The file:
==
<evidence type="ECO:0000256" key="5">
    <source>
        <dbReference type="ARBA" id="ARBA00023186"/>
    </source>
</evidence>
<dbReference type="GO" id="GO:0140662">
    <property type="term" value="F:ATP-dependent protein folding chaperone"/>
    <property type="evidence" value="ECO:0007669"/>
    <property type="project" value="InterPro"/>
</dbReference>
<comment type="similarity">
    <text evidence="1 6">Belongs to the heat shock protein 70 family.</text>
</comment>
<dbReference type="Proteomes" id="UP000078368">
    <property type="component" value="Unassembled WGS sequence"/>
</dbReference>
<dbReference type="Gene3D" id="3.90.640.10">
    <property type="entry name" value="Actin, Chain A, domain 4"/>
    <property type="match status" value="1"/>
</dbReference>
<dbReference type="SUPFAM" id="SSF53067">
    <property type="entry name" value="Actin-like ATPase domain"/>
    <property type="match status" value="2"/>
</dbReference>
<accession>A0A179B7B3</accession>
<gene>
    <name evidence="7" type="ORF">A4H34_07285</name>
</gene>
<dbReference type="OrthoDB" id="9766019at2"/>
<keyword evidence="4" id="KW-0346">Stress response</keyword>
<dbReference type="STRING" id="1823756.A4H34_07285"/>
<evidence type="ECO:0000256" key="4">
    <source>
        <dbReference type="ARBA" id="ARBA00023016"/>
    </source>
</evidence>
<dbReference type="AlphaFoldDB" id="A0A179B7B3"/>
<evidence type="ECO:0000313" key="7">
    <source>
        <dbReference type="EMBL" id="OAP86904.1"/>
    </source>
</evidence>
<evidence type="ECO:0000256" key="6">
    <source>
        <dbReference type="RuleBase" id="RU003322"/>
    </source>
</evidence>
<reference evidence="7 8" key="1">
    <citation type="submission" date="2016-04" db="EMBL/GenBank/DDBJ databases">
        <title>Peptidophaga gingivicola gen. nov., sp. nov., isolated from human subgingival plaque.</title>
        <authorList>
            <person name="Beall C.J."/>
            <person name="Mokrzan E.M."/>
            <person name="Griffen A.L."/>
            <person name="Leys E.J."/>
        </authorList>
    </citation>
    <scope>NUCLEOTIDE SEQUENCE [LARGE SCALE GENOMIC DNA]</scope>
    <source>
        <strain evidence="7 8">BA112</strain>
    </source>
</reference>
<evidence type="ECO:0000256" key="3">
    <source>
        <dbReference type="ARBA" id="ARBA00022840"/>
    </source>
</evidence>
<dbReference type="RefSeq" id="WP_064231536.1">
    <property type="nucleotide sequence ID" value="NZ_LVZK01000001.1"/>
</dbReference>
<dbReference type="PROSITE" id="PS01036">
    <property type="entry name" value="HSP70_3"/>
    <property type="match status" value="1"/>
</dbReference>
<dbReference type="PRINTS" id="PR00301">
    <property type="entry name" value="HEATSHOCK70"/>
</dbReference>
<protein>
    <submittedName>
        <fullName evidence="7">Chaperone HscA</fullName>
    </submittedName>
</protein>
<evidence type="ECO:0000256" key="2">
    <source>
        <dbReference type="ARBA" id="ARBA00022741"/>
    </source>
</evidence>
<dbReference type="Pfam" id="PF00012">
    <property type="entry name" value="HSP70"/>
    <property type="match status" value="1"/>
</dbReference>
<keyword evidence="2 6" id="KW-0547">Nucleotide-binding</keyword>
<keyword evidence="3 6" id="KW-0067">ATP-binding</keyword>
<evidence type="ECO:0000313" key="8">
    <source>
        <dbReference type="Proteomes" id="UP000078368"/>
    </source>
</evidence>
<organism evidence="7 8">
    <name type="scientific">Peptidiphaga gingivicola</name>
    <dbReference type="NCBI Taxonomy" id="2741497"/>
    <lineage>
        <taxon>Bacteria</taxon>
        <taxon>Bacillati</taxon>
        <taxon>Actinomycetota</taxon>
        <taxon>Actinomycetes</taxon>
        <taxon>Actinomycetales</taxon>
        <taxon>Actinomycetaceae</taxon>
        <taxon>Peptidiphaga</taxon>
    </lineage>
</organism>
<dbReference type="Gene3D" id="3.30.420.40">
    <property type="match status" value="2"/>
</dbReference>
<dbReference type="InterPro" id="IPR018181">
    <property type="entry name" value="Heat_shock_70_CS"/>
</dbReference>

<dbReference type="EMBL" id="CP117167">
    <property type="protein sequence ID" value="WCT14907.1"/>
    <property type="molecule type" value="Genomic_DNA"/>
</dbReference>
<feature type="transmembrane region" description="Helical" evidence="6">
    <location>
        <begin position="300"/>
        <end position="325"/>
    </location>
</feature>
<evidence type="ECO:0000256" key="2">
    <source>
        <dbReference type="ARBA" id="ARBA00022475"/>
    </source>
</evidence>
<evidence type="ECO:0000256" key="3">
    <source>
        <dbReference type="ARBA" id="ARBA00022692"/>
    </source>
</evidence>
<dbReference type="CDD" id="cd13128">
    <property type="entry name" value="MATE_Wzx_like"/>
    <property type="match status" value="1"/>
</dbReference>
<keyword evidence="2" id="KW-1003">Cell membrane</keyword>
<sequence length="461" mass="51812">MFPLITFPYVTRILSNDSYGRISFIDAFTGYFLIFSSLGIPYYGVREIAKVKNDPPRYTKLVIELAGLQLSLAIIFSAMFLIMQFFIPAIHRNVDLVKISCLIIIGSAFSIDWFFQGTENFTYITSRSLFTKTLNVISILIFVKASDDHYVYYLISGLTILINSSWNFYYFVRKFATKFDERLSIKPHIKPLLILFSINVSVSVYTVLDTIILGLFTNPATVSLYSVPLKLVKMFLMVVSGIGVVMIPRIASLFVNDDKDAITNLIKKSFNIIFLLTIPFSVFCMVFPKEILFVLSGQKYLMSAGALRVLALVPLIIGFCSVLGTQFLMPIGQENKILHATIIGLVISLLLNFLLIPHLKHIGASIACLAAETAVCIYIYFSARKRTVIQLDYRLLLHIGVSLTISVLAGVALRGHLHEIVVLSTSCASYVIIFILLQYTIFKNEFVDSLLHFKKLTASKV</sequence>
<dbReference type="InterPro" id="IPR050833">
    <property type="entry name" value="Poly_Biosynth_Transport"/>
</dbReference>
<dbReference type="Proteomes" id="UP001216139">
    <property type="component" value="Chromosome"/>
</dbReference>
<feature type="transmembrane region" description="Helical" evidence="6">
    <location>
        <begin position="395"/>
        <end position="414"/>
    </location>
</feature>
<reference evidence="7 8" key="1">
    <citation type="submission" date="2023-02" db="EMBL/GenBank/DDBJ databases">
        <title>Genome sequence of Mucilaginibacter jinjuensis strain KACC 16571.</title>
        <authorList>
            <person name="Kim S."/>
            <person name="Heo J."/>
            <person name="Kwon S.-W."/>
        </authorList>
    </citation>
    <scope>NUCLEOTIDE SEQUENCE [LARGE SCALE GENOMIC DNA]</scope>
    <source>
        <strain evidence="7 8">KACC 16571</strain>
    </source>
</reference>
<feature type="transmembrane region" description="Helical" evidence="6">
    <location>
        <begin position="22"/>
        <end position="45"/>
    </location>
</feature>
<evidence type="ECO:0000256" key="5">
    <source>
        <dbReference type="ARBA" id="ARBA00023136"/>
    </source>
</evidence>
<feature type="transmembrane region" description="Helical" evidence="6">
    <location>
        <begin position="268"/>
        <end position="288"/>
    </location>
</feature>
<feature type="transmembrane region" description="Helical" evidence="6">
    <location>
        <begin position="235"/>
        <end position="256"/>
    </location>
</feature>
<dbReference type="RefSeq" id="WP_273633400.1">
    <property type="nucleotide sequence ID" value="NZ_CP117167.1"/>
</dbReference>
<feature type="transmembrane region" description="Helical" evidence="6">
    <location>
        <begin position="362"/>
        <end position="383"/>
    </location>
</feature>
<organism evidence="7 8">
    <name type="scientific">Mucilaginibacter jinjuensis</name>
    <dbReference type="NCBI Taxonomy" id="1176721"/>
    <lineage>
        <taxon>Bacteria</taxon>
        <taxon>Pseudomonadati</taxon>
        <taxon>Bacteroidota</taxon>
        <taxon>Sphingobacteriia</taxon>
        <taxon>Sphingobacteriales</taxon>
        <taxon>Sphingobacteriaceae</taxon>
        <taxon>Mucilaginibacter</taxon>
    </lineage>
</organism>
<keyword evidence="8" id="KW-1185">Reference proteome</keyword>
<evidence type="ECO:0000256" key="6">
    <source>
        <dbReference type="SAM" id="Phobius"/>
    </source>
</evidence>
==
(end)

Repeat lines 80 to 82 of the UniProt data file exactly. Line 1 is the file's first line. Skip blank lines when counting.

        <fullName evidence="7">Chaperone HscA</fullName>
    </submittedName>
</protein>